Fair Trade Certification: Strengthening the Community
Everything You Need to Know about Trade Practices, Regulations, & Certification Programs
Fair trade is another certification and label to look for on the products you purchase. Many consumers began noticing the label on coffee products, but today many more products, food items and crafts wear the label. As with many labels and certifications, we often have a vague understanding of what fair trade means, without really knowing the details. So let’s break it down.
Fair Trade: The Basics
What is Fair Trade? Who determines it? Are all fair trade certifications created equal?
Fair trade certifications and practices change the way global trade works through better prices, decent working conditions, and a fairer deal for farmers and workers in developing countries. This movement aims to create social and economic opportunities for marginalized farmers and craftspeople who are generally more vulnerable to oppression and exploitation.
Fair trade is a strategy for poverty alleviation and sustainable development. It is a global movement made up of a diverse network of producers, companies, consumers, advocates, and organizations. By putting people and earth first, these stakeholders aim to create greater equity in supply chains within the international trading system.
The concept and practice of fair trade as we know it today began in Europe in the 1960s. However, similar ideas emerged much earlier as a response to colonialism, neoliberalism, and slavery. For example, in Pennsylvania in 1827, a group of people started the Free Produce Movement as a means to combat the atrocity of slavery in the United States.
As the concept of fair trade gained popularity in Europe, fair trade labelling initiatives arose. There is not one universal fair trade certification, which is also why you will see “fair trade” written as one word and two words, and why there are a number of different logos, colors, and designs for those labels.
Fair Trade Today
Today over one million small-scale producers and workers are organized in as many as 3,000 grassroots organisations and their umbrella structures in over 70 countries in the Global South. In addition, fair trade labelling has made mainstream business more aware of its social and environmental responsibility.
Fair trade certifications empower both producers and consumers. Producers earn more and have more agency in the supply chain process, and consumers can create change through their everyday purchasing decisions. A product with a fair trade label means producers and businesses have met internationally agreed-upon standards that have been independently certified.
However, not all labels mean exactly the same thing.
Within the Producers Market network, we are happy to feature a number of producers with fair trade labels and certifications. Within our community, we currently have four fair trade certifications. As you browse through our network, you will see Fair For Life, Fairtrade Certified, Fair Trade Federation and fairtsa.
This is a non-profit organization based in the United States that connects products from 45 countries to consumers in the U.S. Their work is twofold. They implement fair trade practices and reinvest in community development funds. Their seal is widely recognized in the United States.
Fair for Life is an internationally-recognized third-party certification program with the ability to source Fair Trade ingredients from any country.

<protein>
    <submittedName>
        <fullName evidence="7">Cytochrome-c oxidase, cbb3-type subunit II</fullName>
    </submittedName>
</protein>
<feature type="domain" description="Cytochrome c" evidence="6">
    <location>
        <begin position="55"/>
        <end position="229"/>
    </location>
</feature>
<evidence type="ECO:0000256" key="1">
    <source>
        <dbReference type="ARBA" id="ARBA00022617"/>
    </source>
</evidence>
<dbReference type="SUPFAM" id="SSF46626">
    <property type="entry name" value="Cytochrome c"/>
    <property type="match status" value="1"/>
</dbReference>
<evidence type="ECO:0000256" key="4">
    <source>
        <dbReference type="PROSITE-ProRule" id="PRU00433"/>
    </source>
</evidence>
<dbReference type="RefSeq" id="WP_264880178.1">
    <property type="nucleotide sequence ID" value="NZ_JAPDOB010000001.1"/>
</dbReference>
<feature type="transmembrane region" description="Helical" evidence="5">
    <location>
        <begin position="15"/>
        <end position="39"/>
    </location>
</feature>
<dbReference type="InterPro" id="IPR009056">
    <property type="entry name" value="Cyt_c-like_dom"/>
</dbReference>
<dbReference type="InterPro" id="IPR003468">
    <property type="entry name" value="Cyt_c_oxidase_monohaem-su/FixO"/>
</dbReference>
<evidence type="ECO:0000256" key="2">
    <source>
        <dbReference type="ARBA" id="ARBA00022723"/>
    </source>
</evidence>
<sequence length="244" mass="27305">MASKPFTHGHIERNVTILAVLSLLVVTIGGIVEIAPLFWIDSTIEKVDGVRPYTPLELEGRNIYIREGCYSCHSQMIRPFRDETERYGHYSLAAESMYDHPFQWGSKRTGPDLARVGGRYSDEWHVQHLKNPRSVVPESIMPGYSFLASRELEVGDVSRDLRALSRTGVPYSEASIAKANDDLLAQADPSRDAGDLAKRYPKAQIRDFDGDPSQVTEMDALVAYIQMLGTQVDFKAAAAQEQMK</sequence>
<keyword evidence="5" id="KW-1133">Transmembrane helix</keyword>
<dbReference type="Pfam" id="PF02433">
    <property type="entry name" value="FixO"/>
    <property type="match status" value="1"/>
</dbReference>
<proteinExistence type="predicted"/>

The Fair Trade Federation is a trade association of fair trade enterprises fully committed to equitable and sustainable trading partnerships. The federation sees trade as a force for positive change and aims to foster solidarity across a global community.
The Fair Trade Sustainability Alliance has similar vision and practices, and they also include a domestic focus, operating with the knowledge that a lot of exploitative labor practices continue in the so-called “developed” North, especially among immigrant laborers.
Producers Market is glad to feature the following fair trade certified producers, as well as many others, on our marketplace platform:
- Cooperativa Agroindustrial Machupicchu is a fair trade certified cooperative in the Producers Market network that produces around 700 tons each year of Andean superfoods like quinoa, kiwicha and chia. This organization began in 2011 as a response to unfair market monopolization; with the help of the children of the producers, they have been able to cultivate these foods for consumption and sale in a sustainable and fair way.
- Tolaro Global is another fair trade certified company that produces cashew products. It also focuses on community empowerment and small business development in Benin and all over West Africa.
- Prometo Produce is based in the United States and produces Hass avocados and blackberries. They believe that everyone along the supply chain deserves a vida digna, a dignified life.
- Cooperativa Agroecológica Grano Andino is another cooperative based in Peru that focuses on fair trade, among other values. Their goal is to promote family businesses within their region.
These are just a few of the many amazing companies and organizations with fair trade certifications in our network. As you browse through the organization profiles, be sure to notice which ones hold some kind of fair trade certification. And check for the labels and the logos on all your purchases when you’re buying your groceries.
Peruse through our network and check for the different fair trade labels. Don’t forget to look for the labels when you make purchases in person too!